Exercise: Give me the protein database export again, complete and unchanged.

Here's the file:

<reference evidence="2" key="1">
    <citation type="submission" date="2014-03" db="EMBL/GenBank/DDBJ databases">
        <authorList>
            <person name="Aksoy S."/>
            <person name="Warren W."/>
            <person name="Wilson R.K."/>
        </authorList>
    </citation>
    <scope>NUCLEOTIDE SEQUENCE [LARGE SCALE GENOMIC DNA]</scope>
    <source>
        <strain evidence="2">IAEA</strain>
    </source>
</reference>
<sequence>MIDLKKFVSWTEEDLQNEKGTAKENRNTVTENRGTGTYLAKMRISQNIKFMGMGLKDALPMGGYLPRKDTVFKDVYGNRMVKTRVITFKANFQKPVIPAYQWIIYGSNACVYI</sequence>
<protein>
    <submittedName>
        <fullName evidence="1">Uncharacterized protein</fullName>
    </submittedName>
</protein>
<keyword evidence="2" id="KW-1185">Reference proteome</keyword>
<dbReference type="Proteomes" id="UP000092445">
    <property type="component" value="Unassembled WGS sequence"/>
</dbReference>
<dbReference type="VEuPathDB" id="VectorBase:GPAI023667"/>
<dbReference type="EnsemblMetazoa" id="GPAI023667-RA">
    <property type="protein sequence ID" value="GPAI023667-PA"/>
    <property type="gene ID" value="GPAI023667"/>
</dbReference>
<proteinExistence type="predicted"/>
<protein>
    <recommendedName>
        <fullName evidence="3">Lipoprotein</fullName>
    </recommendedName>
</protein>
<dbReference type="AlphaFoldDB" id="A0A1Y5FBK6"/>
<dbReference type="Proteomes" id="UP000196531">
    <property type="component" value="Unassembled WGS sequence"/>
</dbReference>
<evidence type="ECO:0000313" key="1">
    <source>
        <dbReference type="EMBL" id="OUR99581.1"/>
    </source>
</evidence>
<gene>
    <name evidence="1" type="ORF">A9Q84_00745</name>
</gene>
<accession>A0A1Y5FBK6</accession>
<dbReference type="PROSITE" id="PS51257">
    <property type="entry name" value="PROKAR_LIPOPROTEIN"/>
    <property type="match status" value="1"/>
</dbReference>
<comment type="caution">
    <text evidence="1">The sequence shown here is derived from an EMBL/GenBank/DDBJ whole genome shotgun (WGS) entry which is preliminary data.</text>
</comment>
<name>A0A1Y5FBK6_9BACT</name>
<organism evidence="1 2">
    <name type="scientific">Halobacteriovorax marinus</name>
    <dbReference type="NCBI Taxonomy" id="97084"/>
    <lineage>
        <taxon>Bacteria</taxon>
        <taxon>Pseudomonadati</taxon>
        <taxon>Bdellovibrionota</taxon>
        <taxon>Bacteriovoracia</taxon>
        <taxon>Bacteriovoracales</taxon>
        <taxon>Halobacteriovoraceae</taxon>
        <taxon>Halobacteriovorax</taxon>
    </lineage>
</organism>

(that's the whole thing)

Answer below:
<reference evidence="2" key="1">
    <citation type="submission" date="2014-03" db="EMBL/GenBank/DDBJ databases">
        <authorList>
            <person name="Aksoy S."/>
            <person name="Warren W."/>
            <person name="Wilson R.K."/>
        </authorList>
    </citation>
    <scope>NUCLEOTIDE SEQUENCE [LARGE SCALE GENOMIC DNA]</scope>
    <source>
        <strain evidence="2">IAEA</strain>
    </source>
</reference>
<sequence>MIDLKKFVSWTEEDLQNEKGTAKENRNTVTENRGTGTYLAKMRISQNIKFMGMGLKDALPMGGYLPRKDTVFKDVYGNRMVKTRVITFKANFQKPVIPAYQWIIYGSNACVYI</sequence>
<protein>
    <submittedName>
        <fullName evidence="1">Uncharacterized protein</fullName>
    </submittedName>
</protein>
<keyword evidence="2" id="KW-1185">Reference proteome</keyword>
<dbReference type="Proteomes" id="UP000092445">
    <property type="component" value="Unassembled WGS sequence"/>
</dbReference>
<dbReference type="VEuPathDB" id="VectorBase:GPAI023667"/>
<dbReference type="EnsemblMetazoa" id="GPAI023667-RA">
    <property type="protein sequence ID" value="GPAI023667-PA"/>
    <property type="gene ID" value="GPAI023667"/>
</dbReference>
<proteinExistence type="predicted"/>
<protein>
    <recommendedName>
        <fullName evidence="3">Lipoprotein</fullName>
    </recommendedName>
</protein>
<dbReference type="AlphaFoldDB" id="A0A1Y5FBK6"/>
<dbReference type="Proteomes" id="UP000196531">
    <property type="component" value="Unassembled WGS sequence"/>
</dbReference>
<evidence type="ECO:0000313" key="1">
    <source>
        <dbReference type="EMBL" id="OUR99581.1"/>
    </source>
</evidence>
<gene>
    <name evidence="1" type="ORF">A9Q84_00745</name>
</gene>
<accession>A0A1Y5FBK6</accession>
<dbReference type="PROSITE" id="PS51257">
    <property type="entry name" value="PROKAR_LIPOPROTEIN"/>
    <property type="match status" value="1"/>
</dbReference>
<comment type="caution">
    <text evidence="1">The sequence shown here is derived from an EMBL/GenBank/DDBJ whole genome shotgun (WGS) entry which is preliminary data.</text>
</comment>
<name>A0A1Y5FBK6_9BACT</name>
<organism evidence="1 2">
    <name type="scientific">Halobacteriovorax marinus</name>
    <dbReference type="NCBI Taxonomy" id="97084"/>
    <lineage>
        <taxon>Bacteria</taxon>
        <taxon>Pseudomonadati</taxon>
        <taxon>Bdellovibrionota</taxon>
        <taxon>Bacteriovoracia</taxon>
        <taxon>Bacteriovoracales</taxon>
        <taxon>Halobacteriovoraceae</taxon>
        <taxon>Halobacteriovorax</taxon>
    </lineage>
</organism>